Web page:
There are about 10,000 horse starts in CEI and CEN the UAE each winter, 90% of them kitted out in hardware worthy of the Spanish Inquisition. So seriously, what were the odds of UAE officials having a light-bulb moment about the exact same horse I’d randomly highlighted? And furthermore, what are the odds of officially stopping any rider mid-loop unless he’s terminally incapacitated, in view of the inevitable time-keeping disputes that would ensue? Lots of people had difficulty believing this, even before more photographic evidence emerged showing Techno still wearing the abominable bridle much later on…
The FEI is keeping its cards close to its chest while investigations continue, but have asked the Ground Jury why, if this incident was indeed handled on-the-day, the rider wasn’t disqualified AND handed a yellow warning card (the prescribed minimum sanction for abuse?). The FEI raised this with Abu Dhabi over a week ago. No reply yet.
Endurance in Chile doesn’t usually attract global attention, but the March 30th FEI fixture at Llay Llay made up for it. That ride had it all – a ringer-rider, conflicts of interest, disappearing photos and airbrushed results. And the piece de resistance – the discovery that in these parts, a horse vetted out is often made to continue anyway. What for – the hope it will miraculously come sound after another 20km or so?
Photos appeared on the Chile Enduro Facebook page of the same horse in the same CEI* 80km with two different riders (different genders, too) both wearing bib 115. The first rider was not a raw ingénue but someone who has competed internationally since 2005 AND is accredited FEI treating vet. She is a friend of, and also worked till recently in the same vet practice as the daughter of the president of the Llay Llay Ground Jury.
These photos were widely shared and, predictably, disappeared from the original page once someone realised they were in a hole. Explanation One then arrived on cue from the Ground Jury president: the rider felt unwell after loop one, but wanted the horse to continue, so he allowed the male substitute to climb aboard, wearing the same number. He (an experienced 4* official) overlooked informing those who needed to know. No flouting of rules was intended.
Meanwhile, results on different databases were clumsily changed in hindsight, variously showing retirement at gate one, vetting out for lameness at gate one, and vetting out at gate three – still with the original rider. This then made a nonsense of Explanation Two, this time from the owner, who a couple of days later was still proffering the “unwell rider/wanting the horse to do more miles under someone else” version of events. Oh, yes, and another member of the FEI Ground Jury was himself riding in the CEN at the time he was meant to be officiating in the CEI – the jury president’s son-in-law, in fact.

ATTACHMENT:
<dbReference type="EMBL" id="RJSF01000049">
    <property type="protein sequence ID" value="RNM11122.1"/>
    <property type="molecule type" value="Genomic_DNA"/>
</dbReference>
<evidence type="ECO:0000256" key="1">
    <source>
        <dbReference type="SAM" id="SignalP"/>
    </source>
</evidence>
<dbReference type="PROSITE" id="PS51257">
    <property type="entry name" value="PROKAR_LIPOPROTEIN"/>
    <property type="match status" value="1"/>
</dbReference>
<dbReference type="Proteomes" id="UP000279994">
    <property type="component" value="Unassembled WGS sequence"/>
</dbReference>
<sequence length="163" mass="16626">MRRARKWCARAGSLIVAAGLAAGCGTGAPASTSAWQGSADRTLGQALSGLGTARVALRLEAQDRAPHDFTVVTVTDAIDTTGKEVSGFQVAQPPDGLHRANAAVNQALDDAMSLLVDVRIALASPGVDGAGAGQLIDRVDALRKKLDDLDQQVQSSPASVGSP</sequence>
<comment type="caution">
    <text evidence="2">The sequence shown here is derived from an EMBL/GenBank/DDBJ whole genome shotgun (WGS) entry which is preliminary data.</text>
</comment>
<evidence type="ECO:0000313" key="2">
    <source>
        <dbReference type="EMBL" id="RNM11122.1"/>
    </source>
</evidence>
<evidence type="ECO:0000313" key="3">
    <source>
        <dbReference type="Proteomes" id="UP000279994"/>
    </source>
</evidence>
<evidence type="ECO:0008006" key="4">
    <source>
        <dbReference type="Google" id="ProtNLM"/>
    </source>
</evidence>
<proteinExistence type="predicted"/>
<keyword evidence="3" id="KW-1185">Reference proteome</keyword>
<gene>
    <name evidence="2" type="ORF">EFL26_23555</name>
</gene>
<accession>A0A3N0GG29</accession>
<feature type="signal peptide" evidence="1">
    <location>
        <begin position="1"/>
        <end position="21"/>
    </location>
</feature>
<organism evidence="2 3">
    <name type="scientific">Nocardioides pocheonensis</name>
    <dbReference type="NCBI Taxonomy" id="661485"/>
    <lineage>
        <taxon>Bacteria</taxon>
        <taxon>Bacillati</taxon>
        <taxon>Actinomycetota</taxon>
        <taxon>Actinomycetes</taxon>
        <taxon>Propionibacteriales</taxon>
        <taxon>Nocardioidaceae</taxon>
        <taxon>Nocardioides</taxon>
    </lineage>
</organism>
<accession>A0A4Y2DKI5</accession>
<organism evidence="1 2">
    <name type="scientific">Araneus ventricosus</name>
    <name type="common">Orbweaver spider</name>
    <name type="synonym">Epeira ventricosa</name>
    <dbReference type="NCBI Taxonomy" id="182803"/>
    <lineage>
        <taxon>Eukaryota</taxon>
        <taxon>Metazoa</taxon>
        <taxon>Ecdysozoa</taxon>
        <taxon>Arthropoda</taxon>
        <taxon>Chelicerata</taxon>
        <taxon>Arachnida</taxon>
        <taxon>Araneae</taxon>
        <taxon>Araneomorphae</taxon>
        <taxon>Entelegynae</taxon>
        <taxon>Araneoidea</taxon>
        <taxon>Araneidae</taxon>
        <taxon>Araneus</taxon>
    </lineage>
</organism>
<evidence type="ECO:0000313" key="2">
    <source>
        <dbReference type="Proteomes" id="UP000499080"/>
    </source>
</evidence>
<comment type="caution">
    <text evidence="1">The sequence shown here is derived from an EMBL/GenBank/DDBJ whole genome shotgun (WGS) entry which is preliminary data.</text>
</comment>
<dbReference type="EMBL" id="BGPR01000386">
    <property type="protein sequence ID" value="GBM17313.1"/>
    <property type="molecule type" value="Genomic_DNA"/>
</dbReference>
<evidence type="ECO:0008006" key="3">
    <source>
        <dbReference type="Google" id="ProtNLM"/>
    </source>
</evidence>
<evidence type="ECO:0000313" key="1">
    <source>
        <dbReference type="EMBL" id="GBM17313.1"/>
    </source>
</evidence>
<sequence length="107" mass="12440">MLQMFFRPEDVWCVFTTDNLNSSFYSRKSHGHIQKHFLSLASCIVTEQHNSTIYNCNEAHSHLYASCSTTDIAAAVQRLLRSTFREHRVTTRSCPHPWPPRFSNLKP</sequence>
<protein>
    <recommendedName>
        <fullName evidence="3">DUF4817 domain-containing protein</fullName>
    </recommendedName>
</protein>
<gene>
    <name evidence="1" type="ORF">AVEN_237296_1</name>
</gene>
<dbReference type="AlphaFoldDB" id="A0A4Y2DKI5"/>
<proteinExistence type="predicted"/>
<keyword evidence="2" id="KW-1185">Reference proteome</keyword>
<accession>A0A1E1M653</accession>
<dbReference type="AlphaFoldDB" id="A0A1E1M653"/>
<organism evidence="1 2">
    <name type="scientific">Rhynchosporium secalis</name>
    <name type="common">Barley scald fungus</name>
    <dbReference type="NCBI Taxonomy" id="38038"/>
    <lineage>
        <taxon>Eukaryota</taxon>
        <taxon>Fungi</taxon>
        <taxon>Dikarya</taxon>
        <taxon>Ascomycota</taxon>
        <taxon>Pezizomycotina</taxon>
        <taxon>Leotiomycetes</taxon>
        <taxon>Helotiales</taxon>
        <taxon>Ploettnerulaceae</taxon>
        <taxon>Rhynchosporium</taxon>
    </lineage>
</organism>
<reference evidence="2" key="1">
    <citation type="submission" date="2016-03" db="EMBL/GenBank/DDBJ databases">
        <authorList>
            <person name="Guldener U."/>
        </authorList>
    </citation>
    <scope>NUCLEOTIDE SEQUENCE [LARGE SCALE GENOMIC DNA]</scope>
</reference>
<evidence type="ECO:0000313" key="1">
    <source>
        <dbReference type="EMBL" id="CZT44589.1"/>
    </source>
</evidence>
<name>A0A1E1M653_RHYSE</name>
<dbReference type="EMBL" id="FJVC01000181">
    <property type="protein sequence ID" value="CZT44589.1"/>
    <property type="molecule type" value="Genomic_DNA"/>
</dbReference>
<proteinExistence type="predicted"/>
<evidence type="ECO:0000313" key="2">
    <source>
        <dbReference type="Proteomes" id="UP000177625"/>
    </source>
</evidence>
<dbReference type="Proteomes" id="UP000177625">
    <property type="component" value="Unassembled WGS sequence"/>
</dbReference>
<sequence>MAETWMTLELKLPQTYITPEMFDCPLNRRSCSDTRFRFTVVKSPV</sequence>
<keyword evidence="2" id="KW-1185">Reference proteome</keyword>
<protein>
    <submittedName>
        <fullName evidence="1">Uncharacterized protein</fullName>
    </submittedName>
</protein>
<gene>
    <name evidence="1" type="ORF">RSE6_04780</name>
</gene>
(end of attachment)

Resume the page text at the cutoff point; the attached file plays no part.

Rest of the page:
It is not often the FEI publicly states, so early in an investigation, that they take issue with their own most senior officials. The FEI wrote to me yesterday: “The initial information provided was that, after the first loop, the horse was permitted to go on a training loop with another athlete. The FEI is not satisfied with the initial explanation provided by the President of the Ground Jury and the decisions taken on site.”
FEI has so far revised the official results, disqualified the riding vet lady for “not conforming with many rules” and given the horse the maximum compulsory rest for being vetted out after 84km (irrespective of who rode it.) FEI is now deciding if all dramatis personae should face disciplinary proceedings.
It hasn’t happened that often, but when Ground Juries err in other disciplines the FEI usually throws the book at them. Last year there were two-year suspensions each for officials who covered-up a judge’s absence from a 2018 Youth Olympic Games jumping qualifier and, in 2016, two dressage judges who favourably judged a compatriot wanting to get to Rio were suspended three months each.
Those were both high-profile occasions. The big issue with endurance is that so much of its flagrant rule-breaking and blind eye-turning takes place in backwaters. Some stakeholders have got so used to doing exactly what they like, un-noticed and unchallenged, that their moral compasses point backwards. The people who call out the serial rule-breakers are seen as the bad guys – like I said, Wild West.
Whatever the conclusions of next Tuesday’s debate, public confidence in endurance officials needs a boost. Robust rejection of those who work to such abysmal standards would do just that.